The mammalian non-homologous end joining (NHEJ, end joining) pathway is employed in all cell types to repair DNA double strand breaks (DSBs) caused by DNA damaging agents (e.g. ionizing radiation, chemotherapeutic drugs). End joining is also essential for efficient resolution of DSB intermediates during V(D)J recombination, a lymphoid specific process required to assemble the immune system's antigen specific receptors. Defective end joining thus results in radiosensitivity, an increased incidence of cancer, as well as immunodeficiency. Two related DNA polymerases, the lymphoid-specific Terminal deoxynucleotidyl transferase (TdT) and the recently described polymerase mu (pol mu), specifically associate with factors required for end joining. 1) The role of pol mu in end joining is as yet unclear. Cellular V(D)J recombination assays will be used to clarify pol mu's role in V(D)J recombination, as well as its role in end joining repair in general. 2) Previous cellular experiments have outlined characteristic activities of polymerases in end joining, such that this pathway is more accurate than would be expected otherwise. A reduced system, using purified factors, will be used to determine if pol mu, TdT, or other polymerases possess these characteristic activities. Target mutations in pol mu or TdT will also be made to better understand the importance of the ability of these specific polymerases to associate with end joining factors in achieving more accurate end joining. 3) TdT and pol mu readily incorporate both DNA and RNA during synthesis in vitro, while all other known nucleic acid polymerases (RNA or DNA) typically incorporate the appropriate nucleic acid type at least 1000 times more efficiently than the inappropriate nucleic acid type. Experiments will be performed do determine if this activity can also be observed at sites of V(D)J recombination (or end joining DSB repair) in cells, and what impact RNA incorporation by these polymerases has on end joining in vitro. This work will provide a comprehensive understanding how polymerases in specific, and end processing factors in general, are employed by the end joining pathway for DSB repair such that this repair pathways is accurate. It will help address how the activity of these processing factors are controlled, how end processing is achieved with acceptable risk, and what the consequences of un-controlled processing activity might be to genome stability.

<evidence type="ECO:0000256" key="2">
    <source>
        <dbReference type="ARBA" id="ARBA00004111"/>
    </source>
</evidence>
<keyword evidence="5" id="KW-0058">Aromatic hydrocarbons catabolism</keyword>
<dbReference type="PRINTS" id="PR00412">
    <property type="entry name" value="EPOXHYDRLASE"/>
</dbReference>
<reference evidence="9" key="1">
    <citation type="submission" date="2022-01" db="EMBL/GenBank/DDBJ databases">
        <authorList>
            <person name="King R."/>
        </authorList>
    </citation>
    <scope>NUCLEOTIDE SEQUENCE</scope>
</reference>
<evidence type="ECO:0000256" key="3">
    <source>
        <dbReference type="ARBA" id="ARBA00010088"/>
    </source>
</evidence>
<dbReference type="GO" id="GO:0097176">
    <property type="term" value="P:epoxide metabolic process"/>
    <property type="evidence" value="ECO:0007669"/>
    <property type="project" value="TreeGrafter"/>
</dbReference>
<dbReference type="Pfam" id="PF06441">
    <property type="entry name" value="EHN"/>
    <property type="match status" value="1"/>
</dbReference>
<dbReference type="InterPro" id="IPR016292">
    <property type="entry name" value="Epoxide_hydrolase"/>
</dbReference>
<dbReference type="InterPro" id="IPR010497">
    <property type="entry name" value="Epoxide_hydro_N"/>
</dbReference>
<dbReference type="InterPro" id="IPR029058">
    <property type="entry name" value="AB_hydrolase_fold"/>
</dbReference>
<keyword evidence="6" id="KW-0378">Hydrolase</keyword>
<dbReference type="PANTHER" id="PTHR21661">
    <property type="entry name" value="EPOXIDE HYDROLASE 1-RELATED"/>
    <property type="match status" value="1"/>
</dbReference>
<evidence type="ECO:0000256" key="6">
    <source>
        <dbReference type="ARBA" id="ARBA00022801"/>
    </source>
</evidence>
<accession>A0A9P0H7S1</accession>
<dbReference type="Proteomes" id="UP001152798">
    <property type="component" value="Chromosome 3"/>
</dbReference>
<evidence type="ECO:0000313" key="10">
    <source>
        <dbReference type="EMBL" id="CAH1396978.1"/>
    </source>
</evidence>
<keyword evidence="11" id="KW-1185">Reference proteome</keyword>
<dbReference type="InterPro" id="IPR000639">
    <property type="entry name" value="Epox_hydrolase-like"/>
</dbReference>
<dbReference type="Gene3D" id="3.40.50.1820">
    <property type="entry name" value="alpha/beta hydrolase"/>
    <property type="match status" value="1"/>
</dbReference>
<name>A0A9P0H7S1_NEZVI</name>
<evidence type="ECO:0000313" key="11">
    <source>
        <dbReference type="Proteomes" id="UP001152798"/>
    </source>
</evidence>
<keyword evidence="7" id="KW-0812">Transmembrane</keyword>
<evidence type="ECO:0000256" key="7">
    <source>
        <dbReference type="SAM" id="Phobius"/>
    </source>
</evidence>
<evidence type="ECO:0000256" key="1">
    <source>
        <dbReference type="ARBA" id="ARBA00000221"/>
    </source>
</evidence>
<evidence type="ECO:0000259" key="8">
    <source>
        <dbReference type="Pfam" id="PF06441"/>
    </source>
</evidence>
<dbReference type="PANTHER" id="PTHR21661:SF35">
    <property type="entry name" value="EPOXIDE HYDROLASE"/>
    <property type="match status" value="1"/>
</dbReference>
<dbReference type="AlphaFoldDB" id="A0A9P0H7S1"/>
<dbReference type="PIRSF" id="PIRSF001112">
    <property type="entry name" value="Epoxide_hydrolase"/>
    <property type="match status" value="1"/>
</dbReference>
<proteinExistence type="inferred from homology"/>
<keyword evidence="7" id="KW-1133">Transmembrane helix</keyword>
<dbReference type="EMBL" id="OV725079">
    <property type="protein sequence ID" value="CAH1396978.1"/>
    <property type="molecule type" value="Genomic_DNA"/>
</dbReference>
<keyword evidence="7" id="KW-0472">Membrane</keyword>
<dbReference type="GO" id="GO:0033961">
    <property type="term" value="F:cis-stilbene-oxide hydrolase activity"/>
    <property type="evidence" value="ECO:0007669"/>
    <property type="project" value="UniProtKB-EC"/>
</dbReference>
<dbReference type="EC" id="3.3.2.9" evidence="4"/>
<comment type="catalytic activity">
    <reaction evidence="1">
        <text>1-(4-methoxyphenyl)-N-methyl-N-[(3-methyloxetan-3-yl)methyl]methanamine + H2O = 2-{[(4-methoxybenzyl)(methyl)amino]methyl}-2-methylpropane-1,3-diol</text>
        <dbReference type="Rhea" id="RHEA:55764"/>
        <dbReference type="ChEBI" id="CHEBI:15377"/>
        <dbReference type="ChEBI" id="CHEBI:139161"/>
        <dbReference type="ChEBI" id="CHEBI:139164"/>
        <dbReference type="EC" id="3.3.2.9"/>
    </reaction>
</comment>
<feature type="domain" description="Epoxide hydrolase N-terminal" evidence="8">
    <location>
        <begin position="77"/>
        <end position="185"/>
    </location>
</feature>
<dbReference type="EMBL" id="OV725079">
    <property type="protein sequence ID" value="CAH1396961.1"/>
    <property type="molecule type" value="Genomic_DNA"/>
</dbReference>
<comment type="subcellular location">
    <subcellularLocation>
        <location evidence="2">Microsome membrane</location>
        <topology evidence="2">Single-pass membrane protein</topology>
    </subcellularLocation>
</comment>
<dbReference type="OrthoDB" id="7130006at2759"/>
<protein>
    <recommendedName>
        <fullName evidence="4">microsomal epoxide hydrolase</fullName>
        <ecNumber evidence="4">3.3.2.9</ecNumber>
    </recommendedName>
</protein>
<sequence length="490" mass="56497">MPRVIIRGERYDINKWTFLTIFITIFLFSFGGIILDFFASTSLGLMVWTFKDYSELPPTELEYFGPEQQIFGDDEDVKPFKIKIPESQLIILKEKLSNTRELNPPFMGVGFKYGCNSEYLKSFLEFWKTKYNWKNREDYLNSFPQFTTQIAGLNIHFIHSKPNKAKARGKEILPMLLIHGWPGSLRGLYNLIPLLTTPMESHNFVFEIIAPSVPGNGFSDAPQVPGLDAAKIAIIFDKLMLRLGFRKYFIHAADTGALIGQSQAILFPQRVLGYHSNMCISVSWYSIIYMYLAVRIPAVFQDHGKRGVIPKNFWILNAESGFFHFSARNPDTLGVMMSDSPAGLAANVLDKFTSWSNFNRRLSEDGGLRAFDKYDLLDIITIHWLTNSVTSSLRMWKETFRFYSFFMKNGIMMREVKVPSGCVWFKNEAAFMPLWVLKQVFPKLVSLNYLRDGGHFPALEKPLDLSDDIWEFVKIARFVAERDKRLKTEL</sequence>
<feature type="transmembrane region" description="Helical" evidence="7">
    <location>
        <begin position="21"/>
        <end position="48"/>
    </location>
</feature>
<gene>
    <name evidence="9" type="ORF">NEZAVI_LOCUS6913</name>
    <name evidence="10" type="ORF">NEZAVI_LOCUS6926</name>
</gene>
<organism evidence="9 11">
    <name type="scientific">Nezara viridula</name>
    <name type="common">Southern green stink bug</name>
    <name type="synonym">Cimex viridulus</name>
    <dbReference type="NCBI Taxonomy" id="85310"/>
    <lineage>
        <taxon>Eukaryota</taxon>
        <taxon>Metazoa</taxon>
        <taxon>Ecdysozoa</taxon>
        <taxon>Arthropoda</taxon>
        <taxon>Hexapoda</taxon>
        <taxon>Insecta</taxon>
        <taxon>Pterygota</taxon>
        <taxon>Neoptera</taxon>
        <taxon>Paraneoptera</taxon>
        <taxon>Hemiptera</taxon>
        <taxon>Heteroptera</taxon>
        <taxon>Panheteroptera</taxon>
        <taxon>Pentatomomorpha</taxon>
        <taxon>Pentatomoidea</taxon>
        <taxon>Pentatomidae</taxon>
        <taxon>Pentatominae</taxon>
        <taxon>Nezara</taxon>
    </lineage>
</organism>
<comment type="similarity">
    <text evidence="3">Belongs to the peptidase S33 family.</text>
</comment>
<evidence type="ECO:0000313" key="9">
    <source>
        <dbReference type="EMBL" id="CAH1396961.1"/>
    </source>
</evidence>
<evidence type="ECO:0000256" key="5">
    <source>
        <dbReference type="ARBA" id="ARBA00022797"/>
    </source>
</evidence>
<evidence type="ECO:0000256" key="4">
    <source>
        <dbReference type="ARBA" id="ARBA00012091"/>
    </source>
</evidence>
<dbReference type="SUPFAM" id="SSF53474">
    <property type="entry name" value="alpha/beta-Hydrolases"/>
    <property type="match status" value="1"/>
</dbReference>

National Institute of Health (NIH)
National Cancer Institute (NCI)
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Radiation Study Section (RAD)
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Pelroy, Richard
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University of North Carolina Chapel Hill
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Chapel Hill
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